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For too long, Republicans and Democrats have paid lip service to the family, but offered little in the way of concrete family policies to shore up the eroding foundations of American family life in the United States. Senator Mike Lee's announcement today that he is seeking to boost the child tax credit in a big way suggests that family policy may be returning to the public agenda.
It's about time. Over the last two decades, a marriage divide has opened up between college-educated Americans and everyone else. When it comes to marriage, the most educated and affluent Americans are doing well enough. The vast majority of them are or will be (happily) married, remain married, and have their children in wedlock; but the same cannot be said for their fellow citizens with less education and income. Figure 1, which breaks down trends in nonmarital childbearing by education, shows that nonmarital childbearing has grown markedly more common among American women without college degrees, even as it remains relatively rare among college-educated women. In fact, less than 10 percent of births to college-educated women take place outside of marriage, compared to more than 50 percent of births to less-educated women.
This marriage divide is fueling a family stability divide as well because children born to unmarried parents are much more likely to be exposed to family instability. Indeed, Figure 2 indicates that family stability is falling fastest among less-educated Americans, but remains comparatively high among college educated Americans. That matters because children raised in stable, two-parent families are markedly more likely to thrive, and to make good on the American Dream, compared to their peers who are not raised in an intact, married home. For instance, the recent Harvard-Berkeley study of children's economic mobility found that some of the "strongest predictors of upward mobility are correlates of social capital and family structure."
One central reason that marriage is in retreat and families are more fragile in poor and working-class communities across the nation is that the economic foundations of family life in these communities have been eroding. For instance, less-educated men have seen their real wages fall since the 1970s, and they are now much less likely to be able to find and keep a full-time job, as Figure 3 indicates. Because money matters when it comes to forming and sustaining a family, the falling economic fortunes of these men seems to help explain why nonmarital childbearing has surged and divorce remains high in poor and working class communities.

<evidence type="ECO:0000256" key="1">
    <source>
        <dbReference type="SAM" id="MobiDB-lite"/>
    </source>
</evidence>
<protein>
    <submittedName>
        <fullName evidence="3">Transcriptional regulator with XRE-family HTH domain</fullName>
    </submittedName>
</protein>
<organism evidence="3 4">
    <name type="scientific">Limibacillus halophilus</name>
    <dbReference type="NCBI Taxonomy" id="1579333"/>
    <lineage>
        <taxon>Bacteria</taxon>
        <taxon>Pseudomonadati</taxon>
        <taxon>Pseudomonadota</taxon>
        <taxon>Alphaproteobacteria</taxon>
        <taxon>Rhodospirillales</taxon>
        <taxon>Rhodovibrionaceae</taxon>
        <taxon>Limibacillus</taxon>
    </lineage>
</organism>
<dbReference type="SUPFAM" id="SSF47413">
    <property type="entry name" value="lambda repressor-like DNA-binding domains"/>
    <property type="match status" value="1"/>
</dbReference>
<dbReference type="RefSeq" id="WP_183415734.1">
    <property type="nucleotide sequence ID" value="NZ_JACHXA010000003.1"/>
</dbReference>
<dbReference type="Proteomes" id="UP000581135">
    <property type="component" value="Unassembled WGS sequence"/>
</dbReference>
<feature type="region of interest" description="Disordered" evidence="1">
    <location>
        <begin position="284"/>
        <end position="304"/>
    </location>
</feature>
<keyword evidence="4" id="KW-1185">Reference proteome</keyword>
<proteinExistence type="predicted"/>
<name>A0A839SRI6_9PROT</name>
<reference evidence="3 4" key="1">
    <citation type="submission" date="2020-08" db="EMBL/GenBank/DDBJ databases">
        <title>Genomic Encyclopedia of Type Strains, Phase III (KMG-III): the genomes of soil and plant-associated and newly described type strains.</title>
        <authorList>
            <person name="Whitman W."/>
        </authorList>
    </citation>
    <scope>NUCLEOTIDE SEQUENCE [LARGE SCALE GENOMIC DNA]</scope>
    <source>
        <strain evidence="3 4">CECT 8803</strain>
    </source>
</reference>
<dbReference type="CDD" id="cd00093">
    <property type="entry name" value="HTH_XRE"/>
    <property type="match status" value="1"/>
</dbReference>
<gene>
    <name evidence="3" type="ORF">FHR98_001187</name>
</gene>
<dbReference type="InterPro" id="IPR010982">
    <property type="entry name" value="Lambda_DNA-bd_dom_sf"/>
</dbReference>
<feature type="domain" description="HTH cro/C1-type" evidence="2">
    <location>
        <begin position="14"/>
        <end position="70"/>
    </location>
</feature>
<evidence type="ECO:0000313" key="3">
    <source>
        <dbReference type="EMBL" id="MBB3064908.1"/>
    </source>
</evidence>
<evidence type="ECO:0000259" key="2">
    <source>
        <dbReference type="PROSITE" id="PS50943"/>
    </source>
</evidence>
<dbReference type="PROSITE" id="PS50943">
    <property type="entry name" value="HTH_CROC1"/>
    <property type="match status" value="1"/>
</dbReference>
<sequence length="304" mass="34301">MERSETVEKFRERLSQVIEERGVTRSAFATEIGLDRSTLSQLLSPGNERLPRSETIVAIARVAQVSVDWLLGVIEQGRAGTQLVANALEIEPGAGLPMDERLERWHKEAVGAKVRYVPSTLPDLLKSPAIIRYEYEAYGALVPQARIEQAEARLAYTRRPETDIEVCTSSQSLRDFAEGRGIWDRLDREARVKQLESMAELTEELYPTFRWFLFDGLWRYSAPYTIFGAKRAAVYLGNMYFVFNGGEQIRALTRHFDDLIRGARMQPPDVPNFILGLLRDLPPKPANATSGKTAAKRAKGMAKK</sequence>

To help American families, Senator Mike Lee is proposing a $2,500 child tax credit that would apply to both income and payroll taxes (above and beyond existing child deductions and the $1,000 child tax credit). Because many working-class and poor families pay little or no federal income tax, his focus on payroll taxes would put real money in the hands of these families. As sociologist Andrew Cherlin and I wrote in a recent policy brief for the Brookings Institution, a policy move like this is likely to: "increase marriage rates and marital stability among low- and moderate-income families who would benefit from the economic security such a policy would provide to their family finances. It would also signal to them that the nation values the parental investments they are making in the next generation, who-it should be noted-will be helping cover the cost of Social Security and Medicare in the near future." Indeed, experimental efforts to boost the income of working parents in Minnesota and Wisconsin have been linked to higher marriage rates and lower divorce rates among low-income couples.
Senator Lee's proposal is only one step in the right direction. But what's particularly encouraging about his proposal is that it would lift the sagging economic fortunes of many working-class families by targeting their payroll taxes. Let's hope more Republicans (and Democrats) take a page from Lee's playbook and seek policies that renew the flagging economic fortunes of family life in all too many of our nation's poor and working class communities. Without strengthening these foundations, the United States is not likely to see the institution of marriage — and the stability, security, and opportunity it offers to the nation's children — on the mend in the very communities that need marriage the most.